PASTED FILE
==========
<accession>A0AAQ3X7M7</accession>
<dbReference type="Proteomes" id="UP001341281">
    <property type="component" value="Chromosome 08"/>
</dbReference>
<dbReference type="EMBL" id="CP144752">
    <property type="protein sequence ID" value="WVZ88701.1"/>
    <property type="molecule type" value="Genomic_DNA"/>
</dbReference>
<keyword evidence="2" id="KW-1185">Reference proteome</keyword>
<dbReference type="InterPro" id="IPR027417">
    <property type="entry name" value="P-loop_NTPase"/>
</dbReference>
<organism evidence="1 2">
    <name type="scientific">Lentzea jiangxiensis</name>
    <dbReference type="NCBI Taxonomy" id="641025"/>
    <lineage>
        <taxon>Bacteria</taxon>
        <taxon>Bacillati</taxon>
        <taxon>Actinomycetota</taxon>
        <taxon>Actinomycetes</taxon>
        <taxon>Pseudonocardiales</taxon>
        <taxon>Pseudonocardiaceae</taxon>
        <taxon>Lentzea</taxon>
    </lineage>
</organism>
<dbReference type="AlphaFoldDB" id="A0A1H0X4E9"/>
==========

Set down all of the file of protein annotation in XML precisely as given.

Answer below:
<accession>A0AAQ3X7M7</accession>
<dbReference type="Proteomes" id="UP001341281">
    <property type="component" value="Chromosome 08"/>
</dbReference>
<dbReference type="EMBL" id="CP144752">
    <property type="protein sequence ID" value="WVZ88701.1"/>
    <property type="molecule type" value="Genomic_DNA"/>
</dbReference>
<keyword evidence="2" id="KW-1185">Reference proteome</keyword>
<dbReference type="InterPro" id="IPR027417">
    <property type="entry name" value="P-loop_NTPase"/>
</dbReference>
<organism evidence="1 2">
    <name type="scientific">Lentzea jiangxiensis</name>
    <dbReference type="NCBI Taxonomy" id="641025"/>
    <lineage>
        <taxon>Bacteria</taxon>
        <taxon>Bacillati</taxon>
        <taxon>Actinomycetota</taxon>
        <taxon>Actinomycetes</taxon>
        <taxon>Pseudonocardiales</taxon>
        <taxon>Pseudonocardiaceae</taxon>
        <taxon>Lentzea</taxon>
    </lineage>
</organism>
<dbReference type="AlphaFoldDB" id="A0A1H0X4E9"/>